1. Sell items you no longer use. There’s no better time to clear out your closet, garage, and any other nooks and crannies you’ve stashed unused items. You can have a yard sale, pawn electronic goods, sell clothes to thrift stores or consignment shops, or sell items online. This will put cash in your hands fast.
  1. Apply for unemployment benefits or COVID-19 relief funding. For the first time in history, the U.S. government is providing unemployment benefits to those who are self-employed. There are also several COVID-19 relief funds for gig workers such as:
  1. Adapt or expand your service offerings. Some freelancers were creative during the lockdown and adapted their service offerings. Being versatile helped them stay afloat. Perhaps you’re a personal trainer who can also do online training sessions or a writer who can sell an online writing course.
  1. Follow up on outstanding invoices. Many clients deferred payments to freelancers when their businesses closed during lockdowns. Now that they’re back in business, send them a friendly reminder to pay your outstanding invoice. 
  1. Reach out to previous clients. As businesses get back up to speed, there may be a backlog of work they can farm out to freelancers. A few of your old clients may be relieved to know they can outsource urgent tasks to you.
  1. Offer a service to your community. Advertise a dog walking or babysitting service, or run errands for the infirm or elderly.
  1. Donate blood plasma. If you can overcome your needle phobia, you can make a few bucks selling blood plasma. The average pay is $50 per donation. 

3. Prepare For The Future

Apart from global pandemics, anything could put you out of commission at any time. An accident, illness, the death of a loved one, a natural disaster, or your biggest client may end your contract. As a freelancer, you must be prepared.

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Build a buffer fund

Build an emergency fund that will cover at least six months’ expenses. It will be a lifesaver when life throws an unexpected curveball.

Take out income protection insurance 

Freelancers are responsible for their own medical expenses and have no unemployment fund to fall back on. In addition to medical insurance, it’s wise to also take out income protection insurance. It will cover a loss of income should you suffer a long-term illness or become disabled.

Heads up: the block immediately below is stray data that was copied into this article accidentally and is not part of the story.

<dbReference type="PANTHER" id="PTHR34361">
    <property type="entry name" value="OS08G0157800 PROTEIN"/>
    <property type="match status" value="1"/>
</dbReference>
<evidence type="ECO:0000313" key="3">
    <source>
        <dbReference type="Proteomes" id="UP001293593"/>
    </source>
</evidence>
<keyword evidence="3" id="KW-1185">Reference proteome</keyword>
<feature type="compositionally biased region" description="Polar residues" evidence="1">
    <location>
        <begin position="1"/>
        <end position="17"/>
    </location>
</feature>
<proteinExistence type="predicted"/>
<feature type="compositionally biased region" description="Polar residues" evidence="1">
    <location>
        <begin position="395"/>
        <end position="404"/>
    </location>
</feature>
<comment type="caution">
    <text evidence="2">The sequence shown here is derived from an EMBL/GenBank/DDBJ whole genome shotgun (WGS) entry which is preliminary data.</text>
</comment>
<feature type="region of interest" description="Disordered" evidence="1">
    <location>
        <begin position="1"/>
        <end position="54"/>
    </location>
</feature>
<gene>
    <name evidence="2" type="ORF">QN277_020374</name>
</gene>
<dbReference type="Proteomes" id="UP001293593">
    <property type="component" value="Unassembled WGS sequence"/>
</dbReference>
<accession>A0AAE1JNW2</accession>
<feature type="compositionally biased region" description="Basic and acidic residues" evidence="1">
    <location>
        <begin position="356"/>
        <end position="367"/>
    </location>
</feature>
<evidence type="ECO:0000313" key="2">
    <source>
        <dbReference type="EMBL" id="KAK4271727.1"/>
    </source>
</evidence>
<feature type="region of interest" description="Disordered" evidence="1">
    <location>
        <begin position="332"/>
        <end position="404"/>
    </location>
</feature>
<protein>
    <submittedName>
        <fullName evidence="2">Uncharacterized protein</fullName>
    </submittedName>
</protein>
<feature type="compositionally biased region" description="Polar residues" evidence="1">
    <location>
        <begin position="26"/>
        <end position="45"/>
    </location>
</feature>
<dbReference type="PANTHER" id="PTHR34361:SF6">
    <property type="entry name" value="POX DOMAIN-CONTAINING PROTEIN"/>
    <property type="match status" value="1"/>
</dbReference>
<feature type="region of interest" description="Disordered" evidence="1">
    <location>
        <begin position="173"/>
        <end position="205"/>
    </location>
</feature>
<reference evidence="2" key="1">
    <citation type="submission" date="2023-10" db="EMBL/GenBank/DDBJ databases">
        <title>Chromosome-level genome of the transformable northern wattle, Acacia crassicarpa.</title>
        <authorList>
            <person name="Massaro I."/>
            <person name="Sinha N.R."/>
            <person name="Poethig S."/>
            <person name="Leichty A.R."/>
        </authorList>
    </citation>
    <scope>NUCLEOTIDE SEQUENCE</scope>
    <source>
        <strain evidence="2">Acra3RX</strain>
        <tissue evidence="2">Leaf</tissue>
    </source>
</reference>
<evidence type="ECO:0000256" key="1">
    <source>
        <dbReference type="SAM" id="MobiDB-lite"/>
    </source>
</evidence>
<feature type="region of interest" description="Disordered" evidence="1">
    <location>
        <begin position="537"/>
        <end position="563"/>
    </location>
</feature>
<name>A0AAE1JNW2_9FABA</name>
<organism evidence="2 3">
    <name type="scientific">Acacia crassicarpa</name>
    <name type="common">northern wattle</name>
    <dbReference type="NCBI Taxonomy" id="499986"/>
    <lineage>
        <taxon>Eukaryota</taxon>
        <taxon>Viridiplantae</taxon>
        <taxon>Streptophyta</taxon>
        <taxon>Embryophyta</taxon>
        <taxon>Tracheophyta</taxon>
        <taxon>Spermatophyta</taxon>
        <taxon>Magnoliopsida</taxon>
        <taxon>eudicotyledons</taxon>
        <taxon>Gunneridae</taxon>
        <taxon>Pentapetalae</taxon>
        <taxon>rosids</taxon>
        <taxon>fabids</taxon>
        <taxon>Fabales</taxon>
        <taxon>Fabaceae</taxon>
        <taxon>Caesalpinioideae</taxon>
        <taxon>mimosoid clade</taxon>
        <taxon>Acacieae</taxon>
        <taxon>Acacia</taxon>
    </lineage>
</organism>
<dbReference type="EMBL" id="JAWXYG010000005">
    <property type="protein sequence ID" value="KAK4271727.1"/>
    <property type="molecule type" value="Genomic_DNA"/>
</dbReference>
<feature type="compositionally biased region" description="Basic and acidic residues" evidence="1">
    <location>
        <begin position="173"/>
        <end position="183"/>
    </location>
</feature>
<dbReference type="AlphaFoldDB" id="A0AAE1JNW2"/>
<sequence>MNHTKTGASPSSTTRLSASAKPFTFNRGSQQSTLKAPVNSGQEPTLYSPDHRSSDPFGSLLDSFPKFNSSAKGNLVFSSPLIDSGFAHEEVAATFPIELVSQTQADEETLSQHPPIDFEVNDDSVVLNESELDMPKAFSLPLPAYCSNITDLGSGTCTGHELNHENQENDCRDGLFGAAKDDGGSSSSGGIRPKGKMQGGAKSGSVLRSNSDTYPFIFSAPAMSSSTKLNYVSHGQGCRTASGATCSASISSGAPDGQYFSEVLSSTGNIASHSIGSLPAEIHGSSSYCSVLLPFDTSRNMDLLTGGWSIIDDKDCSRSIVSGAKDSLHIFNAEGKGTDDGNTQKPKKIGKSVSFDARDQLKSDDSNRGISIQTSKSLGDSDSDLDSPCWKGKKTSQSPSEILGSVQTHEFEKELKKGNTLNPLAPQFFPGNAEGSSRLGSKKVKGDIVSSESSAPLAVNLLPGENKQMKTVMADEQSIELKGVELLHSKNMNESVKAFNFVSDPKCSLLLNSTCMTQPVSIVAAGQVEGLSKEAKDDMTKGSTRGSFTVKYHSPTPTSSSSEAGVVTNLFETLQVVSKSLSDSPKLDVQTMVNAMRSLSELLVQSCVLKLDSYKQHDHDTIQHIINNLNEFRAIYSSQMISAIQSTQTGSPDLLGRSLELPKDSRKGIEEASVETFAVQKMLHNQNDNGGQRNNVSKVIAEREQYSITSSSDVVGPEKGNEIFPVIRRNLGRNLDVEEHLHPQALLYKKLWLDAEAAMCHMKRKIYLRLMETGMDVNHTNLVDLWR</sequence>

Create multiple income streams

If you rely on one or two clients for all your income, you’re in a precarious position. Keep marketing to attract new clients and create additional income streams. One freelance writer sells romance novels online, creates online courses, and does affiliate marketing. Should her client work dip, money will continue rolling in from other sources.

Invest in long-term savings

In addition to a six-month emergency fund, invest in long-term savings and a retirement fund. Speak to a financial advisor to find the right investment strategy for you. You’ll have greater peace of mind knowing your financial future is secure. 

How will COVID-19 change freelancing in the future?

COVID-19 has had an interesting “side effect”. It has put a spotlight on the freelancing and gig industry, one that is growing rapidly. It’s predicted that the majority of the U.S. workforce (50.9%) will be freelancers by 2027. With such a large freelance community, governments are finally starting to take freelancers more seriously. 

In the United States, unemployment insurance was previously never afforded to freelancers. COVID-19 was the first time U.S. freelancers had access to unemployment funds. Better employment benefits for freelancers is a conversation that is likely to continue as freelancing becomes more mainstream. It may also affect political sidings. Around 72% of freelancers say they will consider crossing party lines if a candidate supports freelance interests.

The future for freelancing looks promising. It seems social distancing and wearing masks isn’t the only “new normal”. Freelancing and remote working is also becoming the “new normal”. 

As a freelancer, you’ve learned how to manage a fluctuation income, adapt to different clients and survive lean times. Now you can add rebounding from a pandemic to that list. As resilient as you are, when the next crisis hits, wouldn’t you rather be prepared? Planning for the unexpected is smart. Creating a financial cushion to soften the blow and help you rebound faster.